/etc/ansible 100 Jul 5 02:48 playbook.yml

root@server:/etc/ansible# cat playbook.yml

– hosts: devops
tasks:
– name: 1. install sendmail
apt: name=sendmail state=present

Now execute below command to install on remote server.
ansible-playbook –inventory-file=hosts playbook.yml –sudo –verbose
Below is the result,

ansible 1

Before executing above command, sendmail was not installed. ansible 2

Later after execution, sendmail installed on the remote host.

Advantages of Automation,

,Automation-Advantages

Hence we have Installed and Configured ANSIBLE, Enjoy !!!

shell script to replace a string in a file

shell script to replace a string in a file

Some times during automating any task, we may require to replace a string in a file.
Example:- I want to change “Linux” string with “Waseem” in a file called string.txt

cat replacestring.sh
#!/bin/bash
# Shell Script to replace string in a file
/bin/sed -i “s/Linux/Waseem/g” /PATH/TO/FILE/string.txt
exit 0;

Before:-
—————–
cat string.txt
Linux

Run the script:-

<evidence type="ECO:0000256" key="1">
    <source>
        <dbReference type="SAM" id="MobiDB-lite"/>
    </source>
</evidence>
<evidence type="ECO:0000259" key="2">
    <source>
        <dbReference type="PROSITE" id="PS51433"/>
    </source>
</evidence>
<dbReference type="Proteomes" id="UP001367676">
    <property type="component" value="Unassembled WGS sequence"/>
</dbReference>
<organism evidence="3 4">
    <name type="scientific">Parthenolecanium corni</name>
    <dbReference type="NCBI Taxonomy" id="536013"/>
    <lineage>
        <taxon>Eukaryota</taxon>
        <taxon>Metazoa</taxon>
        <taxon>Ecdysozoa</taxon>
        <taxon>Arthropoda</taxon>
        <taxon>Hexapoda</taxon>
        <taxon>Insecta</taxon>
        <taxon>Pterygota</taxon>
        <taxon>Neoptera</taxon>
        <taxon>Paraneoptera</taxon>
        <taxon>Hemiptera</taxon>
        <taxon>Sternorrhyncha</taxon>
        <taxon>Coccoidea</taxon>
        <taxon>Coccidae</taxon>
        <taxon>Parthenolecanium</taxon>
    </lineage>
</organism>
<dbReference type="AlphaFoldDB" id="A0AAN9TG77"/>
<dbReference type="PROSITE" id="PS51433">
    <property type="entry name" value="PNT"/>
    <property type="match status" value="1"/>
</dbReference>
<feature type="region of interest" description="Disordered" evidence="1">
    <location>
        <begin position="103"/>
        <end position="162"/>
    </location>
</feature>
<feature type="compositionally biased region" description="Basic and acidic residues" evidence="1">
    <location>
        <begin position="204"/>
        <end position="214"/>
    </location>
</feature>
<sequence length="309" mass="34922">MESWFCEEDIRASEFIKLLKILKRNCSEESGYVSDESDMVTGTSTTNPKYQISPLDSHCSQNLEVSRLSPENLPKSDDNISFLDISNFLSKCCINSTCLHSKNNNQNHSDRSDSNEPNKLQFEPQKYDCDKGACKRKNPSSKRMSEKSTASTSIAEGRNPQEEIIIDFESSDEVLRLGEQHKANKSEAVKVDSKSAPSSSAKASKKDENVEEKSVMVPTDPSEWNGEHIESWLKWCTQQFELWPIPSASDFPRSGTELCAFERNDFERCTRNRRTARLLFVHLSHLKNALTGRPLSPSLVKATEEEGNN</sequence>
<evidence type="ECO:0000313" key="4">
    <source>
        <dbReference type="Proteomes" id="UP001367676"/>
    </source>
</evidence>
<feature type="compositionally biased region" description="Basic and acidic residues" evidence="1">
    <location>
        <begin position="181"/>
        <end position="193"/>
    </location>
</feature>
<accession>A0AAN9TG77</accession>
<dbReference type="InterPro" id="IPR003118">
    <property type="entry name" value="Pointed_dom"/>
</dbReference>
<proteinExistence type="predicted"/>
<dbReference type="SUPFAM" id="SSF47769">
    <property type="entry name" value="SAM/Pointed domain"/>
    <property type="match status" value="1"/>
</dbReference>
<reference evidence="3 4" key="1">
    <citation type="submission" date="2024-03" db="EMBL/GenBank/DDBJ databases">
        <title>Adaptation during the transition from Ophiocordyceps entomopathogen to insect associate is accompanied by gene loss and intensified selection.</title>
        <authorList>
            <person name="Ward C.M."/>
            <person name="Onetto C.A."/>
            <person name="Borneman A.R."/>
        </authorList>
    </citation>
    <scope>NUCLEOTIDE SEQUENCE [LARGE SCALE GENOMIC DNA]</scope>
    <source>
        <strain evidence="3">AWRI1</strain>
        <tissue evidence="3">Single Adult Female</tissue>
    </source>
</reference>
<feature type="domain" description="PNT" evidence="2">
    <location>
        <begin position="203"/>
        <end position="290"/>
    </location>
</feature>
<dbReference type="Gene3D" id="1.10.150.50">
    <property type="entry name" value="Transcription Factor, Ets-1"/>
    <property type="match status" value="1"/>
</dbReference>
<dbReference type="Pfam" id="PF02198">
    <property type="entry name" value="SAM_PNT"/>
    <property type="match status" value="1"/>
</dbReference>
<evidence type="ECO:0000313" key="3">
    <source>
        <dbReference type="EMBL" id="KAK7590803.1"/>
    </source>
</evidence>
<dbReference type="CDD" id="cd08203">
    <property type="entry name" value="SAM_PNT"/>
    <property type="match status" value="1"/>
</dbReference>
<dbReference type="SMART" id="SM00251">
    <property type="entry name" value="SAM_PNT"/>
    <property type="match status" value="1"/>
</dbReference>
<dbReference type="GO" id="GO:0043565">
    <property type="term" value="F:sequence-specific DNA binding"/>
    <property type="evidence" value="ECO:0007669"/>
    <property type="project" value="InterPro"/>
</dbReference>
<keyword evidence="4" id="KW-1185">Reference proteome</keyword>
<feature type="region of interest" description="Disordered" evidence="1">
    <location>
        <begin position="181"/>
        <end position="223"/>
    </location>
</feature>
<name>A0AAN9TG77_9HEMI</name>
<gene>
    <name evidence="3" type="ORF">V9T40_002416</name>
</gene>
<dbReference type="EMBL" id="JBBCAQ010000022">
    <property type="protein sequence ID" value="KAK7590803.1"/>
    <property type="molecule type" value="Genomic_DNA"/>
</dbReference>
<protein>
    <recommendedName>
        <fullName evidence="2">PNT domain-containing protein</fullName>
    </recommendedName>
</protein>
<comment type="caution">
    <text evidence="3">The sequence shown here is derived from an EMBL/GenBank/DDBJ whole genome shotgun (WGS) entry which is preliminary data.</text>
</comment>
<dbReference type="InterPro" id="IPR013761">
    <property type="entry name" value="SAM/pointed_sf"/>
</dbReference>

——————-
sh replacestring.sh

After:-
——————
cat string.txt
Waseem

Another way we can replace string by passing parameter,so that the script will be used dynamically.
cat replacestring.sh
#!/bin/bash
# Shell Script to replace string in a file
/bin/sed -i “s/$1/$2/g” /PATH/TO/FILE/string.txt
exit 0;

Run the script:-
—————–
sh replacestring.sh Linux Waseem

Shell Script : Basic mathematics

#!/bin/bash
# SCRIPT: calc.sh
# PURPOSE: Addition, Subtraction, Division and Multiplication of
# two numbers.
#
#####################################################################
# Variable Declaration #
#####################################################################

clear #Clears Screen

Bold=”\033[1m” #Storing escape sequences in a variable.
Normal=”\033[0m”

echo “$Bold Basic mathematics using bash script $Normal\n”

items=”1. ADDITTION
2. SUBTRACTION
3. MULTIPLICATION
4. DIVISION
5. EXIT”

choice=

#####################################################################
# Functions Starts from here #
#####################################################################
exit_function()
{
clear
exit
}

#Function enter is used to go back to menu and clears screen

enter()
{
unset num1 num2
ans=
echo “”
echo -e “Do you want to continue(y/n):\c”
stty -icanon min 0 time 0
while [ -z “$ans” ]
do
read ans
done

#The while loop ensures that so long as at least one character is

if [ “$ans” = “y” -o “$ans” = “Y” ]
then
stty sane # Restoring terminal settings
clear
else
stty sane
exit_function
fi
}

#####################################################################